Submitted by Lynn Russo Whylly on Mon, 04/08/2013 - 3:21pm
Search YouTube for "York County School Division Young Adult Literature Reviews" and you'll find 56 short videos of Grafton High School students talking about books they recommend to their peers. These tech savvy reviews—a reinvention of the classic book report—are just one example of how the York County School Division's bring your own technology initiative is changing the way students are learning.
Submitted by Lynn Russo Whylly on Mon, 04/08/2013 - 2:49pm
Since 2006, I have been on Stanford University's Hasso Plattner Institute of Design faculty at Stanford teaching innovation through user-centered design and experiencing the current disruption of education from the inside. This unusual background gives me complete confidence that the technology-enabled transformation currently under way WILL radically improve access to high-quality education across the globe. Here’s why.
Submitted by Lynn Russo Whylly on Tue, 04/02/2013 - 10:38am
Shawnee State University (Ohio) Outreach Services is helping middle school students in Portsmouth by offering tech-driven programs to 10 participating schools. The programs provide a safe place for homework centers, intensive mentoring in basic skills, drug and violence prevention counseling, and helps middle school students prepare for college preparatory courses in high school.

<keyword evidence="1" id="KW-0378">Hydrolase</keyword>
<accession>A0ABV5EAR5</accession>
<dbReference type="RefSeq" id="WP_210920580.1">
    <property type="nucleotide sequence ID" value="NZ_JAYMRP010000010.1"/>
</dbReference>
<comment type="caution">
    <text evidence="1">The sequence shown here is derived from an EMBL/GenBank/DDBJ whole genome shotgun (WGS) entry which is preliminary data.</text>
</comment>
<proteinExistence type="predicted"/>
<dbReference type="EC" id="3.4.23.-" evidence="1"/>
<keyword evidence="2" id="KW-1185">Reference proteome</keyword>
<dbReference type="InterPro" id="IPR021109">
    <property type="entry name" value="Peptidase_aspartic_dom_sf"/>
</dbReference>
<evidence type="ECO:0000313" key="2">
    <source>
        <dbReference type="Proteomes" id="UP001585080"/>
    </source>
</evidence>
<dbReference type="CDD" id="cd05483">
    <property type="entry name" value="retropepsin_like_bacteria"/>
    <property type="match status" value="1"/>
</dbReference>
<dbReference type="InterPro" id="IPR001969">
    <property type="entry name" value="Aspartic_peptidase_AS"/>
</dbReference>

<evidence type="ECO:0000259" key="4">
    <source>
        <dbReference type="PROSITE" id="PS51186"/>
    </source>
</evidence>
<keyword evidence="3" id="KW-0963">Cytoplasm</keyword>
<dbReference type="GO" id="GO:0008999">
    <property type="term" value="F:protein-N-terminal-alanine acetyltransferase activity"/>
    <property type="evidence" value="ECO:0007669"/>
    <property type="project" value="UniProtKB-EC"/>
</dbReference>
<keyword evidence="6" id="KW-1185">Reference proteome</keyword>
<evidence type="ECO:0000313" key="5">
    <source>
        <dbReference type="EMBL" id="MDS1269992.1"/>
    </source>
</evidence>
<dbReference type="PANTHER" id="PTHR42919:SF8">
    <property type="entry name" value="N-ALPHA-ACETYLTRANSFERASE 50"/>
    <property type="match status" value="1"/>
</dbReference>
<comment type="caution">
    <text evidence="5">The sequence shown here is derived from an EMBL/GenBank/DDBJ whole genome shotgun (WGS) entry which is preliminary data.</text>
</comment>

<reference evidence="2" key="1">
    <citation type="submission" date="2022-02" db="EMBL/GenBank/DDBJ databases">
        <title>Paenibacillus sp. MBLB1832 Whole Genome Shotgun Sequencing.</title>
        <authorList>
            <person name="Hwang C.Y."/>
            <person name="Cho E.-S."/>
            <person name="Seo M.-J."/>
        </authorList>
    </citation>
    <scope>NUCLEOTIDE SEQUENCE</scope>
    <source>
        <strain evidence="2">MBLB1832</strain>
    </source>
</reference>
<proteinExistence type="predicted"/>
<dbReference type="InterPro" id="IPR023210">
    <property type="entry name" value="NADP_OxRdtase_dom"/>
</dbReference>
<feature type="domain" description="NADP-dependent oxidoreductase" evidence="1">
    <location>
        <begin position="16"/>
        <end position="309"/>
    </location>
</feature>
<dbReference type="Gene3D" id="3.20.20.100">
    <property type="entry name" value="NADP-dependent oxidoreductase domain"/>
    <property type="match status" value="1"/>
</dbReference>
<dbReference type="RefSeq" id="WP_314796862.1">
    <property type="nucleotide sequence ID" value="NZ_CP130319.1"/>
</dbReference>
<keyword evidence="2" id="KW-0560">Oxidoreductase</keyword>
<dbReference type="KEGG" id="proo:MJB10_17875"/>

Submitted by Lynn Russo Whylly on Tue, 04/02/2013 - 9:47am
Utah ranks No. 1 when it comes to state policies dealing with online education, according to a new national study. The "Beehive State" was the only state to receive an overall "A" grade, according to the Digital Learning Now Report Card, a pro-digital nonprofit in Washington, D.C.
Submitted by Lynn Russo Whylly on Tue, 04/02/2013 - 9:32am
As education leaders and state legislators are considering approaches to fixing South Carolina's education system, several people are already hard at work shaping the future of education. One of those people, Nathan Yon, says his new school opening this fall focuses on a combination of traditional and online learning.
Submitted by Lynn Russo Whylly on Tue, 04/02/2013 - 9:03am
Each morning, students head to classrooms to learn the day's lessons, but one school is providing children with the same education in a different environment. California Virtual Academies, or CAVA, provides students with the same K12 curriculum they'd have in a public school, but they access it online.